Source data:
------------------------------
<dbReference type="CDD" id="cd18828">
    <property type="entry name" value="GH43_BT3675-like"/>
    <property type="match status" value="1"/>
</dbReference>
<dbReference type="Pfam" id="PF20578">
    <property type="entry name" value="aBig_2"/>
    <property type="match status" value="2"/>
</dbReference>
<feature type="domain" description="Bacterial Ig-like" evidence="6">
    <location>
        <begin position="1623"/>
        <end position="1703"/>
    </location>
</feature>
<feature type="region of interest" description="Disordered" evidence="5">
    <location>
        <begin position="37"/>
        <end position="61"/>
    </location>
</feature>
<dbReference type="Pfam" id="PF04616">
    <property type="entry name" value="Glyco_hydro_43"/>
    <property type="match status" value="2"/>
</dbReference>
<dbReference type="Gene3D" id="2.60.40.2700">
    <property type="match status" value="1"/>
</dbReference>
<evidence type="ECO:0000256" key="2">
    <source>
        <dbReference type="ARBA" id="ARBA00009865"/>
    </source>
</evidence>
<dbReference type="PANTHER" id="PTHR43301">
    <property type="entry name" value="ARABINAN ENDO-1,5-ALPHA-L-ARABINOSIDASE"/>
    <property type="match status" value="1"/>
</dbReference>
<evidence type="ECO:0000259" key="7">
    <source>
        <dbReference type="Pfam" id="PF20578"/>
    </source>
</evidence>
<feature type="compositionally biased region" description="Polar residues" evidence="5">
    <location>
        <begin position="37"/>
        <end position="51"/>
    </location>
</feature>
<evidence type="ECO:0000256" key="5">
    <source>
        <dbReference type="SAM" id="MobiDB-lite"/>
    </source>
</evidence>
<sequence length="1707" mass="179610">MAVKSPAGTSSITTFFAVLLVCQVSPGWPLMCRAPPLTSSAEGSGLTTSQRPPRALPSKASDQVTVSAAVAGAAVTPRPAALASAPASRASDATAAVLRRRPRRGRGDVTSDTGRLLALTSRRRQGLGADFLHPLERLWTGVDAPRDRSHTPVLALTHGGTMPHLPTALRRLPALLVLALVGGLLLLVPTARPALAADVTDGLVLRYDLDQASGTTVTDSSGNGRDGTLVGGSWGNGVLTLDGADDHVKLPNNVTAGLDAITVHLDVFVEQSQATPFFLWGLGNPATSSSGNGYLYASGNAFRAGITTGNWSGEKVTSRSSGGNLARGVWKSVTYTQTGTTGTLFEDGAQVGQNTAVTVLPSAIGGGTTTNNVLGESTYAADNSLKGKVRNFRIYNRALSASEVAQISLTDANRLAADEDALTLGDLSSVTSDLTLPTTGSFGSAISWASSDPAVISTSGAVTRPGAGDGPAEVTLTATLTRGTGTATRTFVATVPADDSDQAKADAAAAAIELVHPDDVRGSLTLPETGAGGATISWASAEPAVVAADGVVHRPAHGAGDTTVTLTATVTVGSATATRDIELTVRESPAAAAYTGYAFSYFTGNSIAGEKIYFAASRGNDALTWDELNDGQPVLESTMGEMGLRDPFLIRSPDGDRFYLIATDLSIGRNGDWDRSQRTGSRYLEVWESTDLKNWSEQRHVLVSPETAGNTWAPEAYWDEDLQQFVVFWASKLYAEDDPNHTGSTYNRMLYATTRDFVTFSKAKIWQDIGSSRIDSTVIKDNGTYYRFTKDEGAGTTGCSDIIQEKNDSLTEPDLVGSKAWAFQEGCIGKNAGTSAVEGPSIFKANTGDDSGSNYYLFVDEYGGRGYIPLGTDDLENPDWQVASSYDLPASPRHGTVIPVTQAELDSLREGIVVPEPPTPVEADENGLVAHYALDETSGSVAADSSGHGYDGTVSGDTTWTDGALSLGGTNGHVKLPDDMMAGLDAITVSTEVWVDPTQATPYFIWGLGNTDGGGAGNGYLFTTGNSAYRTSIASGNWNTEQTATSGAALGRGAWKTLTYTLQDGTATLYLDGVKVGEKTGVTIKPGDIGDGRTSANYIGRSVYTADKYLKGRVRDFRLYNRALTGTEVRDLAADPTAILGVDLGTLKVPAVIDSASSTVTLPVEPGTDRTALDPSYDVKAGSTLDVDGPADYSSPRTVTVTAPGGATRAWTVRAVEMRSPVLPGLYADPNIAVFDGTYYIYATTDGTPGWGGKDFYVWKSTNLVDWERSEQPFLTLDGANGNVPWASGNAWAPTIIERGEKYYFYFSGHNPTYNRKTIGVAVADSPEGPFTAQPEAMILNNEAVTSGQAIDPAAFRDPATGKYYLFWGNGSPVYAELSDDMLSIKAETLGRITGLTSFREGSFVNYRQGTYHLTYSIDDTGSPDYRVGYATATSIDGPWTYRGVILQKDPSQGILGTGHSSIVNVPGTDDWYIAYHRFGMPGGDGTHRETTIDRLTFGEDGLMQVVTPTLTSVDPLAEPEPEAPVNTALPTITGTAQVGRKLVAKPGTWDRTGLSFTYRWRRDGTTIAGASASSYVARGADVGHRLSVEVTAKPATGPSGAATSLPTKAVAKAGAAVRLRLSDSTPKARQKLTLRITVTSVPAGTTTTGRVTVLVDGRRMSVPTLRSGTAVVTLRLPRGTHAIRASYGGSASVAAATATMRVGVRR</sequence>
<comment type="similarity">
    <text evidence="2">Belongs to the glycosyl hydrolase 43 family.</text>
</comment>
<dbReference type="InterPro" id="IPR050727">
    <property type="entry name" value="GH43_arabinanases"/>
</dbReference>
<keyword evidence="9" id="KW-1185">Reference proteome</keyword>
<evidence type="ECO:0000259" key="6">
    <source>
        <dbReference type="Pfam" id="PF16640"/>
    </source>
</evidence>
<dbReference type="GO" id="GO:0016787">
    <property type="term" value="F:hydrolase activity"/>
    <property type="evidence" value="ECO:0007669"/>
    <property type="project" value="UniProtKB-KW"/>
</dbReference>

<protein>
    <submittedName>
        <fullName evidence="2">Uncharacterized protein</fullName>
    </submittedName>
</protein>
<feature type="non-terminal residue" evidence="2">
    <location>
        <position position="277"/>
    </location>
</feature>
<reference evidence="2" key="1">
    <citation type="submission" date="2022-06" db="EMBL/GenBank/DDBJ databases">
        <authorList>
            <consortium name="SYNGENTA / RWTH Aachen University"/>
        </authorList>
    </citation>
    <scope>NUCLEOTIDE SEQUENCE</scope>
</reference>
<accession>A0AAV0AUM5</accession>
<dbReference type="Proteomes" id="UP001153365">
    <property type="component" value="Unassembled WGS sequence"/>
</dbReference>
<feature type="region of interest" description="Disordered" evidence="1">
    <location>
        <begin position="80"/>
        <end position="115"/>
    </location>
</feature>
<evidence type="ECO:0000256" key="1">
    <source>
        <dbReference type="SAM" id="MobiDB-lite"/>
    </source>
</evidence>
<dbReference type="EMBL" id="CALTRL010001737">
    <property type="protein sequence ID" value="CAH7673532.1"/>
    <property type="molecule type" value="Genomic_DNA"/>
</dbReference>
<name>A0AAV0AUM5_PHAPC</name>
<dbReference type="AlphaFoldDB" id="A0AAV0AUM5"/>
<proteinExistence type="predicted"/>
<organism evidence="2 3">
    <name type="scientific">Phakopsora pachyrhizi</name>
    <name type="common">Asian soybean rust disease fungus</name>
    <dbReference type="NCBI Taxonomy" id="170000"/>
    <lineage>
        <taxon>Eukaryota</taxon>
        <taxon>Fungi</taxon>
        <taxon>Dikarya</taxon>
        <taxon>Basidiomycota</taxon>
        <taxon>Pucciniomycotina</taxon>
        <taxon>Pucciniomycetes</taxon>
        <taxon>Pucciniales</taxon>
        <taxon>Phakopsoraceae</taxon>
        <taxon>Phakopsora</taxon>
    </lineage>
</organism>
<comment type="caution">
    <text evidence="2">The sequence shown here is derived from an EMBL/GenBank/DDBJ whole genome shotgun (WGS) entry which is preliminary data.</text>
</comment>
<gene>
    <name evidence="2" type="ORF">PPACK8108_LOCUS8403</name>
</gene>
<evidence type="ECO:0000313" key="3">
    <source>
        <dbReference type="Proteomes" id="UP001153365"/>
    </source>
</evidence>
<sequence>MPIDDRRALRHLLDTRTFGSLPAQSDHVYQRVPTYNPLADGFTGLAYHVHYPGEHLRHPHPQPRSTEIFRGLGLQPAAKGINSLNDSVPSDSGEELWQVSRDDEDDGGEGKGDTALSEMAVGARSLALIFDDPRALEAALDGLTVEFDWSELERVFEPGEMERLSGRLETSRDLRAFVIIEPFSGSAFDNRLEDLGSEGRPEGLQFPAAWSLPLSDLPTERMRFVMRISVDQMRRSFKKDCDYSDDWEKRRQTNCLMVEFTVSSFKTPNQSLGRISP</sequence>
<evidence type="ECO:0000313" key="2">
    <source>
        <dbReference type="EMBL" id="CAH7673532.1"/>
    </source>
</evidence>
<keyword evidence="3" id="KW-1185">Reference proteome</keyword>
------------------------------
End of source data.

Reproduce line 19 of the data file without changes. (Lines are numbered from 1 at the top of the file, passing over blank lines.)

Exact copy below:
    </location>